Tuesday, December 19, 2006
But on the other hand, a physician can detain a person seriously contemplating suicide. We won't let him kill himself. He does not have control over his body. And if we aren't sure whether someone wants medical care, we treat him as aggressively as possible, assuming that's what's in his best interests.
Clearly, this post brings up many emotion-laden and difficult issues. Are there cases when not-treating is better than treating? How do we approach those cases? Where are demarcations to be drawn?
Friday, December 15, 2006
Unfortunately, this is an unfunded mandate; there are no reimbursements. As more and more people take advantage of this act (by coming into the ER without any particular problems or with minor symptoms), hospitals have sustained increasing financial costs to the point that they have to shut down their emergency departments. Waits have greatly increased in length, jeopardizing those who do have medical problems. Those without health insurance turn to the emergency department as their primary care because they cannot get health care elsewhere; however, the ER is not a primary care facility. In practice, EMTALA seems to have hurt emergency departments as well as patients requiring those services.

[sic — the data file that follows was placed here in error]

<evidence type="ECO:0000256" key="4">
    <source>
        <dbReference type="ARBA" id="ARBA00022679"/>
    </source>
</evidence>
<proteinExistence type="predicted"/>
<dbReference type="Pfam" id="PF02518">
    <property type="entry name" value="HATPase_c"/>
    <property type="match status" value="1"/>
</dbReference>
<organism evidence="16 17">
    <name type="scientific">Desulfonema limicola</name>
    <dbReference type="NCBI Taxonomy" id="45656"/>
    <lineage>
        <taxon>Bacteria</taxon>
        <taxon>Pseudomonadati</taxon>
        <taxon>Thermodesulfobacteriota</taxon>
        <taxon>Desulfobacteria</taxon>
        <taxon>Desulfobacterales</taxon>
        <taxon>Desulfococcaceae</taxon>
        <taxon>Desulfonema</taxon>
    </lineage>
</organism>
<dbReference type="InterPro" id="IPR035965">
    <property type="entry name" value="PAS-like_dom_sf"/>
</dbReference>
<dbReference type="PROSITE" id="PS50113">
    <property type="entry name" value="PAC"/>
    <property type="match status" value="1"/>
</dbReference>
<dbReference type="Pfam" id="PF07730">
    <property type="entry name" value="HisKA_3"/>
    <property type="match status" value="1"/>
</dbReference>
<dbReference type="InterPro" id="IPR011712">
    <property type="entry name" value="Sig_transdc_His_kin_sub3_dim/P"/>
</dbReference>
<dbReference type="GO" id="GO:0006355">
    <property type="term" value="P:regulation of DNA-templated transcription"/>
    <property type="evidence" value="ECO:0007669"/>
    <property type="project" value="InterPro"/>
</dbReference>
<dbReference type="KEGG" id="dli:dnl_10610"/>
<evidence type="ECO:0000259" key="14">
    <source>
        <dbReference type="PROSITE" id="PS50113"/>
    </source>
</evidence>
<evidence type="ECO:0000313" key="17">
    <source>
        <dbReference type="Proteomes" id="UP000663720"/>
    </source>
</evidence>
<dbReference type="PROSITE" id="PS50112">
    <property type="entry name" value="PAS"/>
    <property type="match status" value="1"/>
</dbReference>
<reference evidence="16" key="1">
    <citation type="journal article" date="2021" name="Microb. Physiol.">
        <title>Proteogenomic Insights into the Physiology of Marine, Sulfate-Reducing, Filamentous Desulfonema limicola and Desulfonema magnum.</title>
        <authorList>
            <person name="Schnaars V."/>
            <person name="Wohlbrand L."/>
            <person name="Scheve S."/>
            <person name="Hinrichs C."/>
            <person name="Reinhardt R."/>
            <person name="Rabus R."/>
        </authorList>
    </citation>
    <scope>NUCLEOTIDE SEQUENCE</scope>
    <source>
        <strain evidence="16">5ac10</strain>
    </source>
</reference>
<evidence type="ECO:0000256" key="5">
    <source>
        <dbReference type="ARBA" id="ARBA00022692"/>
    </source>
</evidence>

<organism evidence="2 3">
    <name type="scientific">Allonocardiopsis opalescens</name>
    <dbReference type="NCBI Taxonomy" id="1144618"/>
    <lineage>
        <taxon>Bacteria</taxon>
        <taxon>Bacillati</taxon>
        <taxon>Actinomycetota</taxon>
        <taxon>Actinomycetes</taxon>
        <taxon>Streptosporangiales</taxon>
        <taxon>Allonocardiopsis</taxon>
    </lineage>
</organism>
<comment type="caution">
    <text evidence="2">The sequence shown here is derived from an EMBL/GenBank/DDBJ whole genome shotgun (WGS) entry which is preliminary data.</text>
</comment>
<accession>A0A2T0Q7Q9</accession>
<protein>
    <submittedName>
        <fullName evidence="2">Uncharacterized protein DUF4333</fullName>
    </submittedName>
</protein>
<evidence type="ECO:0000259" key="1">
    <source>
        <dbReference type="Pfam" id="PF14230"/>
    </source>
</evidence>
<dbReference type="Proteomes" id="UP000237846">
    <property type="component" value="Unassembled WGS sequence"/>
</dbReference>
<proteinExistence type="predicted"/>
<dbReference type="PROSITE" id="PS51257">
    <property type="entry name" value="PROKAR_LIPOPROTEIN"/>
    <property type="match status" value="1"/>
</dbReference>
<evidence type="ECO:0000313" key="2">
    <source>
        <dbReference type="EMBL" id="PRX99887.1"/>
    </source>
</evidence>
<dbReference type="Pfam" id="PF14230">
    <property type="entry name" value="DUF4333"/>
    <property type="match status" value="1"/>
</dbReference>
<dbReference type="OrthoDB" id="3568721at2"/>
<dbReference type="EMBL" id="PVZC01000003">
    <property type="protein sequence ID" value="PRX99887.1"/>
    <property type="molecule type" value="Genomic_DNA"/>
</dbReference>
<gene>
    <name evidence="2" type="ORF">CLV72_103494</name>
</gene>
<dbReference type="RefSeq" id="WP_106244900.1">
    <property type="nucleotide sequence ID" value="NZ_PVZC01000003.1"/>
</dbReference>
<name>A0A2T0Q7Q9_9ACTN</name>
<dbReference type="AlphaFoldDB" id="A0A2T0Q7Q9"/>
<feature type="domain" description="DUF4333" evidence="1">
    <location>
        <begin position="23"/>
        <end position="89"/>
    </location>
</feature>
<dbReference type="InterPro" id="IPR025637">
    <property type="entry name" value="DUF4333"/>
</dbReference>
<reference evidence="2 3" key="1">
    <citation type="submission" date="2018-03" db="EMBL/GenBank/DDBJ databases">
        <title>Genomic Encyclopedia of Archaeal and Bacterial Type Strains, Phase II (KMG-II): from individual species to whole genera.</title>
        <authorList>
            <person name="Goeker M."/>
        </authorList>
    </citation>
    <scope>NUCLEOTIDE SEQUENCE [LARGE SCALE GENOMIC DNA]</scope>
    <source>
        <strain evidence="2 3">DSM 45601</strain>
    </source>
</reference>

It's a hard line to walk. You can't deny a basic screen for someone who may have a life-threatening illness. After all, that's what emergency departments are for. However, when people start misusing such resources and when such a mandate is unfunded, it creates an incredible strain on resources to the point that the hospitals have to close their ER. I am unsure whether there is a good solution for this problem, but it is certainly something that we should be aware of.